Respiratory virus infection outbreaks: ‘expect the unexpected’
By Nicole MacKee
Clinicians should ‘expect the unexpected’ in terms of respiratory viral presentations in the coming months, a leading expert has warned, as COVID-19 lockdowns and restrictions continue to alter usual transmission patterns of non-COVID respiratory viruses.
Professor Ian Barr, Deputy Director of the WHO Collaborating Centre for Reference and Research on Influenza, said unseasonal spikes in respiratory syncytial virus (RSV) last summer was an early example of an unseasonal outbreak. More recently, he said, parainfluenza and human metapneumovirus, which were absent in 2020, had also strongly rebounded in WA and NSW. ‘And presumably in other states as well,’ he said, noting a lack of data from other states and territories.
Professor Barr was commenting on WA research, published recently in Archives of Disease in Childhood, outlining the unseasonal spike in RSV that resulted in significantly increased hospitalisations among infants and toddlers in the state.
RSV-positive admissions peaked in WA in early summer 2020, after an absence of infections through the usual winter risk period due to SARS-CoV-2-related public health measures.
Seventy-five percent of the RSV cases in 2020 occurred in December (327 admissions), and this peak was 2.5 times the previous year’s July peak (123 admissions).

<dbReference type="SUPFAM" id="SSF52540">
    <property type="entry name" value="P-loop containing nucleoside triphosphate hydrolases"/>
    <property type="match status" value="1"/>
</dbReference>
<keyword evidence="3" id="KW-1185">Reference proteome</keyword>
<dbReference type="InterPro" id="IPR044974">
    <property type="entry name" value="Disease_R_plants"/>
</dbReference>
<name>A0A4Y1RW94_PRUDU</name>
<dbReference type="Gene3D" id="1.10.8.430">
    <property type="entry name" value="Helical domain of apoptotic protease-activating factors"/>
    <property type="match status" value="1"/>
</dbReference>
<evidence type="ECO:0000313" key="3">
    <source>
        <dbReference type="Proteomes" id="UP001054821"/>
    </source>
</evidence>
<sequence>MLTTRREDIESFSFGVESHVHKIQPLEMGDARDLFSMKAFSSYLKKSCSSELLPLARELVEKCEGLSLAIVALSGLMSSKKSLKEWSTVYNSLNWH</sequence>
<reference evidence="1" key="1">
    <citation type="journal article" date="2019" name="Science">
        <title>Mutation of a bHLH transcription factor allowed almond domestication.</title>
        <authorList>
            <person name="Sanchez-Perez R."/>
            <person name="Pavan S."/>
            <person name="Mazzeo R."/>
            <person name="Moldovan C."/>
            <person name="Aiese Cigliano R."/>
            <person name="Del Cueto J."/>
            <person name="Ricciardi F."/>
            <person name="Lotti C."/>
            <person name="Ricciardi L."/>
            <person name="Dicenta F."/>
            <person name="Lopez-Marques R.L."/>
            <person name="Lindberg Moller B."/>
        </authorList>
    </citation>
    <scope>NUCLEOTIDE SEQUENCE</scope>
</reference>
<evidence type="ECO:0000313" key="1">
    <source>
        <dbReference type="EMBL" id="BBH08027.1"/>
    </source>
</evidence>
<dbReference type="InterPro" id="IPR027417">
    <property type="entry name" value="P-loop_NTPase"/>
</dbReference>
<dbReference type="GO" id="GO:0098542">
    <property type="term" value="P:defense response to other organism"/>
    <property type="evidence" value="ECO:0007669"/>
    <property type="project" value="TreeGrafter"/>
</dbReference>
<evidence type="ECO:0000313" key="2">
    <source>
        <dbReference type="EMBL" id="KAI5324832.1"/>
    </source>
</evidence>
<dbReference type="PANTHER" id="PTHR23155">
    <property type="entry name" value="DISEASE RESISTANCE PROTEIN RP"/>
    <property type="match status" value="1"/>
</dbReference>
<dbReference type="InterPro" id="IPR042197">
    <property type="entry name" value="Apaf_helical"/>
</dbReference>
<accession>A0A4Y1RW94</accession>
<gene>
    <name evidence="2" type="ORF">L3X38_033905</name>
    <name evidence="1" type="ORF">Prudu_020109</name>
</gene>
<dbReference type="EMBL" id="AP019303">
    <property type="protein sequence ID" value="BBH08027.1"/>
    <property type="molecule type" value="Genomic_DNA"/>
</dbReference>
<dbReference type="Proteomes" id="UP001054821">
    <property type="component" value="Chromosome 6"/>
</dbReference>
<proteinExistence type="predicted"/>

The researchers reported a notable increase in nonbronchiolitis RSV admissions, which was consistent with infections among older children. The median age for RSV admissions in 2020 (16 months) was also twice the median age for hospitalisations in 2019 (8 months), the researchers reported.
Professor Barr said similar RSV out breaks also occurred in NSW, the ACT, Victoria and Queensland. And internationally, he said, RSV outbreaks also occurred in France, Israel, Iceland and South Africa.
‘The lockdowns, restrictions, school closures and other measures to try to mitigate COVID have had a differential effect on different respiratory viruses,’ Professor Barr said.
‘For example, influenza has been just about knocked on the head, with virtually no influenza circulating since April 2020; in contrast, several other respiratory viruses have re-emerged, generally on the back of some mild relaxation on restrictions from COVID, and RSV is an example of that.’
He said the summertime re-emergence of RSV occurred in ‘quite a dramatic fashion’ at an unexpected time. ‘You could normally set your watch on peaks of RSV in Australia in the temperate regions being from June, July, August period.’
Professor Barr is also a coauthor on research currently under consideration at Nature Communications that showed a significant reduction in RSV genetic diversity following COVID-19. Genetic sequencing showed two genetically distinct RSV-A (subtype) clades were responsible for the outbreaks, highlighting the importance of continued surveillance of this and other respiratory viruses.
He warned clinicians to ‘expect the unexpected’ in viral outbreaks in the coming months. ‘We are in these unusual circumstances with lockdowns and restrictions, but these [viruses] are not gone forever,’ Professor Barr said. ‘They might be gone for a period of time, but they are always out there ready to come back.’
Arch Dis Child 2021; doi:10.1136/archdischild-2021-322507.